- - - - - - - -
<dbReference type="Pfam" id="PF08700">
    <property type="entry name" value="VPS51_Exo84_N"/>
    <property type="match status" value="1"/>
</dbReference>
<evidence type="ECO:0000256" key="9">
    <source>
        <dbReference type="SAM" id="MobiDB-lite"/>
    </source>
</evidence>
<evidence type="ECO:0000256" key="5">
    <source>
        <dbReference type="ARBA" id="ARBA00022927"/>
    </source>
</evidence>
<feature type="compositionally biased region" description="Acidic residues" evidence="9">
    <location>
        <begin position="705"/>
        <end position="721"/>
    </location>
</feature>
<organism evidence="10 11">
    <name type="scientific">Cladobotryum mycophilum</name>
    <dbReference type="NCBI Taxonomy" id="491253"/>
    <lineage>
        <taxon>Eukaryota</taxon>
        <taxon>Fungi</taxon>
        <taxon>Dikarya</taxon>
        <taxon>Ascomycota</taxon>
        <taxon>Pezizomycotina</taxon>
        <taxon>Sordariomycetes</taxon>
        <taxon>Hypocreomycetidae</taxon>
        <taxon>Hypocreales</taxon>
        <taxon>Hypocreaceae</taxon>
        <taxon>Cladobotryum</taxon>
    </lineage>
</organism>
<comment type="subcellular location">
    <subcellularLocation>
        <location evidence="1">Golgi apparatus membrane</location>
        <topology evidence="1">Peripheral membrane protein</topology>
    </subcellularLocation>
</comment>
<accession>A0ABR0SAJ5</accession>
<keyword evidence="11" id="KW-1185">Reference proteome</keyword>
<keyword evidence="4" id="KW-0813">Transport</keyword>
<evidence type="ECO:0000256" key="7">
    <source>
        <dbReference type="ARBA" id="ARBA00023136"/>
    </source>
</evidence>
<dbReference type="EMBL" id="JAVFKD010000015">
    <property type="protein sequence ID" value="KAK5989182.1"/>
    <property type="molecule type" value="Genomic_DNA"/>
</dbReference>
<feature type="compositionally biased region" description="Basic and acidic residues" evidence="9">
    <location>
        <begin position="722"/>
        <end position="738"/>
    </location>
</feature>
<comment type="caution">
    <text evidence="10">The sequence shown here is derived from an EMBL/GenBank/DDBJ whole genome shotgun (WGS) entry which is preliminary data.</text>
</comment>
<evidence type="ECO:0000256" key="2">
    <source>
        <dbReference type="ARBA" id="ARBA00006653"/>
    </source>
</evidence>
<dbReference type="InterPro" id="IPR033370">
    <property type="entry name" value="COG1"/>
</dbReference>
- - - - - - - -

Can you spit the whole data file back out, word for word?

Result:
<dbReference type="Pfam" id="PF08700">
    <property type="entry name" value="VPS51_Exo84_N"/>
    <property type="match status" value="1"/>
</dbReference>
<evidence type="ECO:0000256" key="9">
    <source>
        <dbReference type="SAM" id="MobiDB-lite"/>
    </source>
</evidence>
<evidence type="ECO:0000256" key="5">
    <source>
        <dbReference type="ARBA" id="ARBA00022927"/>
    </source>
</evidence>
<feature type="compositionally biased region" description="Acidic residues" evidence="9">
    <location>
        <begin position="705"/>
        <end position="721"/>
    </location>
</feature>
<organism evidence="10 11">
    <name type="scientific">Cladobotryum mycophilum</name>
    <dbReference type="NCBI Taxonomy" id="491253"/>
    <lineage>
        <taxon>Eukaryota</taxon>
        <taxon>Fungi</taxon>
        <taxon>Dikarya</taxon>
        <taxon>Ascomycota</taxon>
        <taxon>Pezizomycotina</taxon>
        <taxon>Sordariomycetes</taxon>
        <taxon>Hypocreomycetidae</taxon>
        <taxon>Hypocreales</taxon>
        <taxon>Hypocreaceae</taxon>
        <taxon>Cladobotryum</taxon>
    </lineage>
</organism>
<comment type="subcellular location">
    <subcellularLocation>
        <location evidence="1">Golgi apparatus membrane</location>
        <topology evidence="1">Peripheral membrane protein</topology>
    </subcellularLocation>
</comment>
<accession>A0ABR0SAJ5</accession>
<keyword evidence="11" id="KW-1185">Reference proteome</keyword>
<keyword evidence="4" id="KW-0813">Transport</keyword>
<evidence type="ECO:0000256" key="7">
    <source>
        <dbReference type="ARBA" id="ARBA00023136"/>
    </source>
</evidence>
<dbReference type="EMBL" id="JAVFKD010000015">
    <property type="protein sequence ID" value="KAK5989182.1"/>
    <property type="molecule type" value="Genomic_DNA"/>
</dbReference>
<feature type="compositionally biased region" description="Basic and acidic residues" evidence="9">
    <location>
        <begin position="722"/>
        <end position="738"/>
    </location>
</feature>
<comment type="caution">
    <text evidence="10">The sequence shown here is derived from an EMBL/GenBank/DDBJ whole genome shotgun (WGS) entry which is preliminary data.</text>
</comment>
<evidence type="ECO:0000256" key="2">
    <source>
        <dbReference type="ARBA" id="ARBA00006653"/>
    </source>
</evidence>
<dbReference type="InterPro" id="IPR033370">
    <property type="entry name" value="COG1"/>
</dbReference>